I realized that Futurama was a bit half-baked as soon as I walked through the doors. There was a definite lack of anything you might associate with a festival of the future. There were a few stalls selling snacks, T-shirts, punk badges; but hardly anything of the “science fiction” content suggested by the title. I saw parents dragging children round the hall, the disappointment of a wasted day etched on their faces.
However the essential squalor of Futurama didn’t hit me until the end of the first evening, when the flooded toilets and slippery floors made me wish that I’d left early and caught the last bus home. The floor was too wet and filthy to sleep on and people were curling up on bits of cardboard or torn-up plastic bags. Together with a group of friends I found a wooden board to lie down on - but we were threatened with expulsion when it transpired that the board in question was actually a torn-off part of the stage. The festival was being cannibalized by its audience.
The weekend after Futurama, Joy Division appeared on BBC 2’s “youth” programme Something Else, playing the songs Transmission and She’s Lost Control. The programme started at 6.35pm, which meant that I had time to watch Dr Who: Destiny of the Daleks on BBC1 before switching channels. Segueing from the sci-fi boogie of the Dr Who theme tune to the stentorian bass line that opens Transmission seemed like a perfectly logical progression. Having personally witnessed Ian Curtis throwing his limbs around the previous weekend, I tried to imagine what effect he might be having on people sitting on living-room sofas around the country, eating their Saturday tea.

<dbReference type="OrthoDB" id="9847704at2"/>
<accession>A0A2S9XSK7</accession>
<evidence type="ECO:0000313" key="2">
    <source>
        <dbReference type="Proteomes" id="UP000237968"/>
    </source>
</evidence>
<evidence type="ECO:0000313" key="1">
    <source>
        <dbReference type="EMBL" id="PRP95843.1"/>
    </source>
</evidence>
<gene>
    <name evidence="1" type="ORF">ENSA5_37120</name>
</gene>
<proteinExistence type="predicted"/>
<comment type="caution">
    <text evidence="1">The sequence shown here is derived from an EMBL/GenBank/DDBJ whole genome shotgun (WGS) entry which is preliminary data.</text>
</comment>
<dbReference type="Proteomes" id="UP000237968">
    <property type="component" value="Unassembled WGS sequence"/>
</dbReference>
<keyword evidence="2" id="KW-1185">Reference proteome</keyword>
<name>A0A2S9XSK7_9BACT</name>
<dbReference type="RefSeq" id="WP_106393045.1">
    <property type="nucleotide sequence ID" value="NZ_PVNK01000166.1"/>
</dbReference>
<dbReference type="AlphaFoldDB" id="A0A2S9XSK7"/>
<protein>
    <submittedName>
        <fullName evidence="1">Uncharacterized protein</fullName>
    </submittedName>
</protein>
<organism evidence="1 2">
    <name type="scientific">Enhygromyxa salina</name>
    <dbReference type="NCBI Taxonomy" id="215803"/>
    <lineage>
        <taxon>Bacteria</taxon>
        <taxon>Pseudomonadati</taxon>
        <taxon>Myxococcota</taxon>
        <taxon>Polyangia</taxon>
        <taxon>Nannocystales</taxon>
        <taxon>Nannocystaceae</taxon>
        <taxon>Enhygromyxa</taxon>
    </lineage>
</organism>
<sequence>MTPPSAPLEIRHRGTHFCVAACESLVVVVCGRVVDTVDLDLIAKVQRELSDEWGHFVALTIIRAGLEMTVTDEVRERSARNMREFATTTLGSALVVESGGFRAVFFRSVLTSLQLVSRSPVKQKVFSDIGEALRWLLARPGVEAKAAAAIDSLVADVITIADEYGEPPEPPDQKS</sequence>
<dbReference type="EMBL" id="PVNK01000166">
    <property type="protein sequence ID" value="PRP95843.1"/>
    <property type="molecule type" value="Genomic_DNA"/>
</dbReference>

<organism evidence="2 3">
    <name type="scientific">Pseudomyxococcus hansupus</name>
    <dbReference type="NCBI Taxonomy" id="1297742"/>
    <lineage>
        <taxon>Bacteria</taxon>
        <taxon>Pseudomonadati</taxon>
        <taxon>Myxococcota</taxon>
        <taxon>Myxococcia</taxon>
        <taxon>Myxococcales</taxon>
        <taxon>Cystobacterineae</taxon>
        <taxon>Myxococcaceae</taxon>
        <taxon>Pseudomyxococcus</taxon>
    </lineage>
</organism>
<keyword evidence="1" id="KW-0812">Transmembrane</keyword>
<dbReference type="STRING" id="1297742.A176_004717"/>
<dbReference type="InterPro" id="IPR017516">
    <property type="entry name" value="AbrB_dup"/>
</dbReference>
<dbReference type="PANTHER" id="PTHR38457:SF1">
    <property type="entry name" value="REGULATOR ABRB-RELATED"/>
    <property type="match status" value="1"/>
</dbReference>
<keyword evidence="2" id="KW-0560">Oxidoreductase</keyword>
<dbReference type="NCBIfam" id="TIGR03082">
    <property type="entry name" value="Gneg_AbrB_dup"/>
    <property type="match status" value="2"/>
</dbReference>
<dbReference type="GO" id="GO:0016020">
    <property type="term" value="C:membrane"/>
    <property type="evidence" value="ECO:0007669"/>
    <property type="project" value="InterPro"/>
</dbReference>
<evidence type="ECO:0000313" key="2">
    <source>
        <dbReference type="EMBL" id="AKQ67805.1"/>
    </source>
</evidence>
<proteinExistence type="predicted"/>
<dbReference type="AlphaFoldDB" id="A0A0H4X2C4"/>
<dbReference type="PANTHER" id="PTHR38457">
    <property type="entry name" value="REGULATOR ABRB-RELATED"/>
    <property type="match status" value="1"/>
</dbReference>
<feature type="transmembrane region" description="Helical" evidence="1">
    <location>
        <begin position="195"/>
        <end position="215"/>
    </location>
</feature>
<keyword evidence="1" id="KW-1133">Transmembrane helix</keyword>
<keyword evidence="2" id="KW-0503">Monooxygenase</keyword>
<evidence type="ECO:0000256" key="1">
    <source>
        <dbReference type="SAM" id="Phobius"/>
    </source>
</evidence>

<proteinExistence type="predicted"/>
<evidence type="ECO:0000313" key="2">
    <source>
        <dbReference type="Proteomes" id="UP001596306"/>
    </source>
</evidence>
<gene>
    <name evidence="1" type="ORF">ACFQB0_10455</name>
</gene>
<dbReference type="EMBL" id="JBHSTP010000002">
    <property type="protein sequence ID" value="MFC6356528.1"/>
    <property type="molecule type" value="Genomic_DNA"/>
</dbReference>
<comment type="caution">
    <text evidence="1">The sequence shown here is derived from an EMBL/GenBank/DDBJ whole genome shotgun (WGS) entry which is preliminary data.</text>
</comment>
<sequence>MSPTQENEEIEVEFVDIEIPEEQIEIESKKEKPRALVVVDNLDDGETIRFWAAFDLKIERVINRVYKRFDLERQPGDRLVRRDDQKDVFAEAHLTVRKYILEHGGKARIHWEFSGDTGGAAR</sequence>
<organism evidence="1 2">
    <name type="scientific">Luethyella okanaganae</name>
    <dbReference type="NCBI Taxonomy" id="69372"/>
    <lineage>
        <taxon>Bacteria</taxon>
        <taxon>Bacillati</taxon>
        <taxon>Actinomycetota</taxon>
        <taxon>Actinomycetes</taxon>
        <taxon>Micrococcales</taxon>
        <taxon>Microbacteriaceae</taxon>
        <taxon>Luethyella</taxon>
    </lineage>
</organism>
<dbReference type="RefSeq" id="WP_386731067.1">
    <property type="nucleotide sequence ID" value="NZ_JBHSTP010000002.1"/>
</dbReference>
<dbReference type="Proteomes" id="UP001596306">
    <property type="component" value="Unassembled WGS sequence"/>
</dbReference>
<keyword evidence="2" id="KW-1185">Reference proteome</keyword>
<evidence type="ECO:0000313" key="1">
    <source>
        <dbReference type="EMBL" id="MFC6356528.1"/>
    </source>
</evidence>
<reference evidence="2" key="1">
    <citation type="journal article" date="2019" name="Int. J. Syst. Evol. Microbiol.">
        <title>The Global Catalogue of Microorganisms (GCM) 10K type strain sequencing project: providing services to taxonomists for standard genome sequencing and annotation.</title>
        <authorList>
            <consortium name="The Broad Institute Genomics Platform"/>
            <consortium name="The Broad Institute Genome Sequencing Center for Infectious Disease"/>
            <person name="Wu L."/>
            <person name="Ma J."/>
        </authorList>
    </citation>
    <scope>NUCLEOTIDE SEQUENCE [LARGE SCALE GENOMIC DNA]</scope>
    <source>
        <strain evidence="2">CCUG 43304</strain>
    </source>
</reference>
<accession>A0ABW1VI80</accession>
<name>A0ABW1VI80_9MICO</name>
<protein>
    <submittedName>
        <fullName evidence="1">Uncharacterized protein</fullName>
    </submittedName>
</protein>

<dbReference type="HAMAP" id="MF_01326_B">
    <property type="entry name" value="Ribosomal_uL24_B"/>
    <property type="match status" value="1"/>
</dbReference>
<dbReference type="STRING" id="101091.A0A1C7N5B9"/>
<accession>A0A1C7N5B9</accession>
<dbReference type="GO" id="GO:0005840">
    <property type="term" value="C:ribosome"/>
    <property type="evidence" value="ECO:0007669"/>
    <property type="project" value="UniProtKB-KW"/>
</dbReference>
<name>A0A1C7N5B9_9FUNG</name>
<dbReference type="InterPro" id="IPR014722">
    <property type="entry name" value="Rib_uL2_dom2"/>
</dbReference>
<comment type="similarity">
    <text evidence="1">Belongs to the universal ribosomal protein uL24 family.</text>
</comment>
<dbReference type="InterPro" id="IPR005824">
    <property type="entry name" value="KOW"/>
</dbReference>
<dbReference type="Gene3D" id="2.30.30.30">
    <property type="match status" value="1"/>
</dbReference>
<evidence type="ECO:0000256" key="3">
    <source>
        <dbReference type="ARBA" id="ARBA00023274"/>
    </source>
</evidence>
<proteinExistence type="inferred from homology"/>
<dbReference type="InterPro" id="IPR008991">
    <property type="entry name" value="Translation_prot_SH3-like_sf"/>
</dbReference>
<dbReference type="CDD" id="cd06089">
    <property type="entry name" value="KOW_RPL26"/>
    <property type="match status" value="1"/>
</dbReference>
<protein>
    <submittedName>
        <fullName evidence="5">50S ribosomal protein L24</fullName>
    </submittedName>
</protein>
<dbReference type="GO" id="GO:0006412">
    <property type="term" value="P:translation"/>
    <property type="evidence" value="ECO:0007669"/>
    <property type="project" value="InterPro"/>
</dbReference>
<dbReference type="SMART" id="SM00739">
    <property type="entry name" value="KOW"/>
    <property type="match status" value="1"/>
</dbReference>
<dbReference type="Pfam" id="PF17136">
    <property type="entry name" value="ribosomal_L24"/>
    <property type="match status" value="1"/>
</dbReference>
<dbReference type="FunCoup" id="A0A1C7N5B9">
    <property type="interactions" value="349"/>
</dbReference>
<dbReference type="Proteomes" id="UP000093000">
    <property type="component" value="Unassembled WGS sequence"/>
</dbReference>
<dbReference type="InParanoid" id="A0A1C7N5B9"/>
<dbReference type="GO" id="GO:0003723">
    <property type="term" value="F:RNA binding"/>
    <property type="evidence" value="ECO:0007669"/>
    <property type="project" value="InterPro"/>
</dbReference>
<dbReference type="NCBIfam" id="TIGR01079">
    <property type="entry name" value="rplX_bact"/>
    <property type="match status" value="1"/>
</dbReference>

Up until 1979 it had seemed as if punk was something that happened in London and only came north when the London bands were on tour. With the rise of Joy Division, Gang of Four and Echo and the Bunnymen, the cities of northern Britain were turning into an archipelago of creative activity. A lot of this was linked to the rise of independent record labels: there was Fast Product in Edinburgh, Factory in Manchester, Zoo Records in Liverpool, each of which seemed committed to nurturing a decidedly non-London roster of acts.
In the years that followed the onward ripples of punk and post punk kept on reaching new territories, creating new alternative scenes: Hamburg, Berlin, Ljubljana, Rijeka, Zagreb, Belgrade. Many of these cities developed a meaningful, authorial, domestic-language music scene for the first time as a result of the play-your-own-racket ethos of late punk, establishing a creative landscape that endured for much of the decade that followed.
In September 1980 I was back at Futurama 2. I saw a young Bono Vox (whose hair was a good deal longer than mine) holler his way through a rousing set which – although I didn’t like it very much – seemed destined for future greatness. Topping the bill were Echo and the Bunnymen, a band who had by now assembled a considerable following – the kind of following that Joy Division would have had too, had Ian Curtis not committed suicide the previous May.
My own career in post-punk came to an end on a cold damp day in Scarborough, when the band I was in (featuring a guitarist from the Sisters of Mercy – our ticket to fame) arrived at a demo studio only to discover that the recording engineer had mixed up his bookings and gone away for the day. Somehow our dreams of the big time dissipated in the North Yorkshire mist, and we never even rehearsed together again.
© Jonathan Bousfield